Current Program Areas- Overview
- Organic Schoolyard Food Production
- Curricular Integration & Teacher Partnerships
- After-School Enrichment-Cooking & Gardening
- Educational Events & Community Outreach
I. Organic Schoolyard Food Production
Over the last 8 years, Agrarian Adventure has been instrumental in creating and sustaining a bountiful and diverse school garden at Tappan Middle School in Ann Arbor, which is utilized primarily as an educational resource for the school and community. As part of these efforts, our organization coordinated the construction of a large, production-style, passive solar greenhouse to extend the growing season and maximize student and classroom involvement throughout the school year. During the 2010-2011 academic year, our organization acquired a variety of fruit trees and coordinated students at the school to plant the trees, creating a fruit tree orchard alongside the greenhouse and garden. We work in close partnership with Tappan Middle School and the Ann Arbor Public Schools in SE Michigan to ensure that the garden & greenhouse continue to serve as an educational resource for students, teachers, and community members within the district.
We believe that fostering a deeper connection to the way our food is produced can help empower students to make healthier choices for life. And we are not alone. All across the world, community efforts to bring fresh fruits and vegetables grown by local farmers into school lunch programs have increased in recent years. These efforts are key components of what has come to be known as the "Farm-to-School" movement. Agrarian Adventure has been leading local efforts to this end, as well as networking regionally and nationally to create and implement Farm-to-School efforts in public schools.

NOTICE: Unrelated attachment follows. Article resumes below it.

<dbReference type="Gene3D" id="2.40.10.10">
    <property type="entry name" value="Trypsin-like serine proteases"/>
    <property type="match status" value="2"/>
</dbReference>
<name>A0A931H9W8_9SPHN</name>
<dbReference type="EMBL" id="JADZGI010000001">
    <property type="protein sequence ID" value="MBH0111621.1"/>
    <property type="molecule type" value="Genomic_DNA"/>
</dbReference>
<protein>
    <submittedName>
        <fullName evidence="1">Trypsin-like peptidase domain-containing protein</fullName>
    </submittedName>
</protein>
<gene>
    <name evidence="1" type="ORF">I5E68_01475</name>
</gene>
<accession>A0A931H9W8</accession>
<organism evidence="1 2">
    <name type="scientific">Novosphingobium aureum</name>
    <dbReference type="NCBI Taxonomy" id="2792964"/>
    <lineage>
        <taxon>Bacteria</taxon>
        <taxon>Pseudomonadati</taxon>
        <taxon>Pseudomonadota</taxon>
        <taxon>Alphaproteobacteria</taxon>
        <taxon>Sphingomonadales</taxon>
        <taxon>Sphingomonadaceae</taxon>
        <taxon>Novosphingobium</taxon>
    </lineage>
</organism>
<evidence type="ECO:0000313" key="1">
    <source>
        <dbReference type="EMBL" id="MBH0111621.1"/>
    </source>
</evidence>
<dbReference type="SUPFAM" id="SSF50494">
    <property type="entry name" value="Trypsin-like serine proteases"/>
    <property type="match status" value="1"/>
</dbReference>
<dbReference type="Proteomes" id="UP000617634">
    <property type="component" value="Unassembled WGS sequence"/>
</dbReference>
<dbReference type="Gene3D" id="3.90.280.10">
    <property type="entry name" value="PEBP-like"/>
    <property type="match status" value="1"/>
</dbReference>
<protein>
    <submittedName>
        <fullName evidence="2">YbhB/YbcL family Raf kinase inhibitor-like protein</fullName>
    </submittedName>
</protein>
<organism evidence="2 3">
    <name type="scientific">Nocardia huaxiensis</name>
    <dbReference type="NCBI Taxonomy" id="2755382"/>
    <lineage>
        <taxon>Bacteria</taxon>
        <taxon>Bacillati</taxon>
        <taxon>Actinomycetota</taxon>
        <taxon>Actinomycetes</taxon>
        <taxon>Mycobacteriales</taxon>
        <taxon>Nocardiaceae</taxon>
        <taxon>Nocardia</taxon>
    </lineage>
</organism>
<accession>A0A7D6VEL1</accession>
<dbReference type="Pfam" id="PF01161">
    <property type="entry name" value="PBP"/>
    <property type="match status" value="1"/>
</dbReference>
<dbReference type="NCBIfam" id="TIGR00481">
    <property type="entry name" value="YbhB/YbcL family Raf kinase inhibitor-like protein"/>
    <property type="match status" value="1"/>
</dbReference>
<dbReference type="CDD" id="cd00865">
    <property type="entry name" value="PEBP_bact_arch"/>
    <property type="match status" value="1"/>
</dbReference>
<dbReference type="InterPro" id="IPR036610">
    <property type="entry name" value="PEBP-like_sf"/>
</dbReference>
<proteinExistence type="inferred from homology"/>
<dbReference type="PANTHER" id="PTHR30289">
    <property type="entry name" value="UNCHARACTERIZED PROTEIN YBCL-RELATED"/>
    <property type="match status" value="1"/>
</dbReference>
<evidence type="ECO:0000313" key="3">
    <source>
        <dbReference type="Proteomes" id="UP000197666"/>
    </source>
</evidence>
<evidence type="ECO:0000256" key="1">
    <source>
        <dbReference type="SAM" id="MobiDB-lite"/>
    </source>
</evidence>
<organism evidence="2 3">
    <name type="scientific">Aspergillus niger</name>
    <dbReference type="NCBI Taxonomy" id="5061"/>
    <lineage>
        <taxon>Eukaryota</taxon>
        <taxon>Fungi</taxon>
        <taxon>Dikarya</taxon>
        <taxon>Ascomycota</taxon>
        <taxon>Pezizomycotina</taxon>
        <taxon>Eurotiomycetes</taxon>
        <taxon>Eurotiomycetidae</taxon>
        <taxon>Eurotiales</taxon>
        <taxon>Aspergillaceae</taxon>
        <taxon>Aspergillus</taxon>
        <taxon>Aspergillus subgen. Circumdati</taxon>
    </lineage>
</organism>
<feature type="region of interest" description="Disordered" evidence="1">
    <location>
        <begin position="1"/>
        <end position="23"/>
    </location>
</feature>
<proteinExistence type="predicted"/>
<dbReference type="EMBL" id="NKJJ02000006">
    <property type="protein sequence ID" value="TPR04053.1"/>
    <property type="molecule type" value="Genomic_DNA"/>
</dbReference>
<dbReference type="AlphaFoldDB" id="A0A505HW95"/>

Agrarian Adventure has been instrumental in creating and helping lead the Ann Arbor Farm to School Collaboration, which is a cross-sector partnership that includes Ann Arbor Public Schools, Chartwells Dining Services (the food service provider in local schools), University of Michigan Project Healthy Schools, Washtenaw County Public Health, and the Food System Economic Partnership. The collaboration exists to facilitate the sharing of resources between these groups, thus increasing the efficiency with which we can bring more healthy, fresh food to students.
Our efforts to this end are twofold:
1) Bringing Local Food into School Cafeterias
Since 2007, the Agrarian Adventure has been a key leader in brining locally-sourced items to the Ann Arbor Public Schools as part of the school lunch program operated by Chartwells Dining Services. Additionally, during the 2010-2011 school year, Agrarian Adventure worked closely with students, teachers, and Chartwells, to serve food grown by students as part of their science coursework. This effort represents one of the first successful school garden to cafeteria efforts in a district with a contracted food service provider. Best practices learned from this pilot are currently being disseminated.
Chartwells has continued to regularly feature locally-sourced fruits and vegetables in all Ann Arbor public school cafeterias in September and October. These "Farm Fresh Features" have been expanded over the years to feature local, cooked vegetables on the hot bar along with incorporation in the salad bar.
2) Farmer in the Classroom Visits